"You’ve got to think about big things while you’re doing small things, so that all the small things go in the right direction." — Alvin Toffler
During the winter when I spend more time inside, and more time inside myself, I notice I am drawn to the expansive view from the window. It settles me knowing there is a vision outside of this inside season and a vision outside of myself. My view has me expand and narrow my gaze in the same moment. I see the trees, mountains and water while noticing the birds landing on the feeders and the squirrels chattering with their tails. It is this view that reminds me to breathe and connect with how I fit into this landscape.
This is how we create vision. We look outward from ourselves gazing at our future self at the same time we journey inward to sense and see what settles in us and excites us in the same breath.
So why do this? Why look out that window and contemplate a more powerful, courageous me? Why see a picture of my ideal self? And, specifically why set a career vision?
For over 30 years I’ve worked with people helping them connect with their inner and outer view of themselves and to see their greatest version of who they are at work. Here are a few reasons why to do it.
- Creating a vision and getting connected with who you want to be helps keep you engaged and on track by reinforcing the images of you as your ideal self. It has you imagine and put words to the you that you may not always share with others. It is your belief in yourself as greater than “the what” you do or the role you identify. Your vision is the power that has you consciously and subconsciously develop the goals and actions that bring you success
- Having a clear mental image of who you will be in the future and what you will achieve is the key to accomplishing any goals that you set. It raises your self-confidence, motivates you, and enhances your physical and psychological well-being. It keeps you engaged in work and committed to accomplishments that matter to you.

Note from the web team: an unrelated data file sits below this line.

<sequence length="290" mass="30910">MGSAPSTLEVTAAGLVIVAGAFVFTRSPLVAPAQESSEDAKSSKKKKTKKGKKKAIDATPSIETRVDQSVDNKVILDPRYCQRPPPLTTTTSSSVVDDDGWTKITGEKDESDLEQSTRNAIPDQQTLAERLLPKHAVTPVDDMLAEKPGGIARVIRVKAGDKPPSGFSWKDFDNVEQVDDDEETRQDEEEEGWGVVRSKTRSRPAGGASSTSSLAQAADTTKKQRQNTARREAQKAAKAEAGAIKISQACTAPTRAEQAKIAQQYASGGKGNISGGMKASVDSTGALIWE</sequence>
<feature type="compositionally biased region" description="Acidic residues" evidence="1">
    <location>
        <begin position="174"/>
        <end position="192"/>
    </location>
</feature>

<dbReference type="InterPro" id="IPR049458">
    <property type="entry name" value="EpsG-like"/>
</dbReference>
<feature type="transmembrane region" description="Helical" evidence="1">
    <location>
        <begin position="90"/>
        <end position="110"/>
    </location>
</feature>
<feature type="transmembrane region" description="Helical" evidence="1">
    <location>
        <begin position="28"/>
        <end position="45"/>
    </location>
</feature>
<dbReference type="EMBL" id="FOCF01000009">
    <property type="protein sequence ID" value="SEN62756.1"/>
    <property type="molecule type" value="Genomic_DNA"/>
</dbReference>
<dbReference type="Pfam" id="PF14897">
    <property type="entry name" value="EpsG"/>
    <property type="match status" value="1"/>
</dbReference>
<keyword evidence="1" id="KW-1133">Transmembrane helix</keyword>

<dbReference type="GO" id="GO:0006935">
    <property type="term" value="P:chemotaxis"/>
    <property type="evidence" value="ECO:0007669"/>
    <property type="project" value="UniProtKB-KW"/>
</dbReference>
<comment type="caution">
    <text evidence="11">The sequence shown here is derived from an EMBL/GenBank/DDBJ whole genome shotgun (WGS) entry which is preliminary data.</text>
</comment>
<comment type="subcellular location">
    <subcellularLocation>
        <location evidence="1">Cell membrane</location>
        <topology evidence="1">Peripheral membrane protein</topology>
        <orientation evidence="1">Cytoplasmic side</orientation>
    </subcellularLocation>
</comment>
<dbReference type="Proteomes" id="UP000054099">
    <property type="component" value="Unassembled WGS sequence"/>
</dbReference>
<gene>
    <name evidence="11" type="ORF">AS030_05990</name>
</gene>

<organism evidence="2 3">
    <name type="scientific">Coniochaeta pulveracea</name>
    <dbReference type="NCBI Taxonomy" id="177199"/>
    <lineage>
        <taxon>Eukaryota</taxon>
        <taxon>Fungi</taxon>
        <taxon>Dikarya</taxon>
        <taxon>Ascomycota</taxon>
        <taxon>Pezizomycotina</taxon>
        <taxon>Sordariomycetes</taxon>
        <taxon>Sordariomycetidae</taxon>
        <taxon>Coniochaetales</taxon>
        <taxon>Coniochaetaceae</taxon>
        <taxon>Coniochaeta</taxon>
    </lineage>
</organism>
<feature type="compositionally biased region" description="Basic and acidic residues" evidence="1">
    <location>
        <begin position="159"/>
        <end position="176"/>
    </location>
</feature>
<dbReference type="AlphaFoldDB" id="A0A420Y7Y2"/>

- Having a clear direction with a vision helps you to organize your actions so they are conscious, directed, effective, coherent, and enduring. Actions without vision are often unconscious which leads to misdirected or ineffective results.
- While your career is only one expression of your vision for yourself, career visions in particular create relative decision points empowering you to say “yes” or “no” to opportunities as they present themselves. It is the scaffolding that you lean on and gaze forward to at the same time.
What is a vision?
“You’ll never live a life that matters until you define what matters. Defining what matters is the purpose of vision.” - George Ambler
A vision is an active, big dream that shapes our actions and invests our work with meaning. It is a picture with a clear mental image of what we aspire to be and what inspires us to keep moving forward. It is the inward experience of ourselves that has an outward expression in action. Here are a few examples.
"I have the power to choose how I see the world. I am a positive influence on those around me, someone who encourages others to become their best. I look for the positive in others and increase prosperity and generativity in the world. As a leader in technology, I use my influence and power to support productive products and services, and I encourage well-being and engagement with my teams."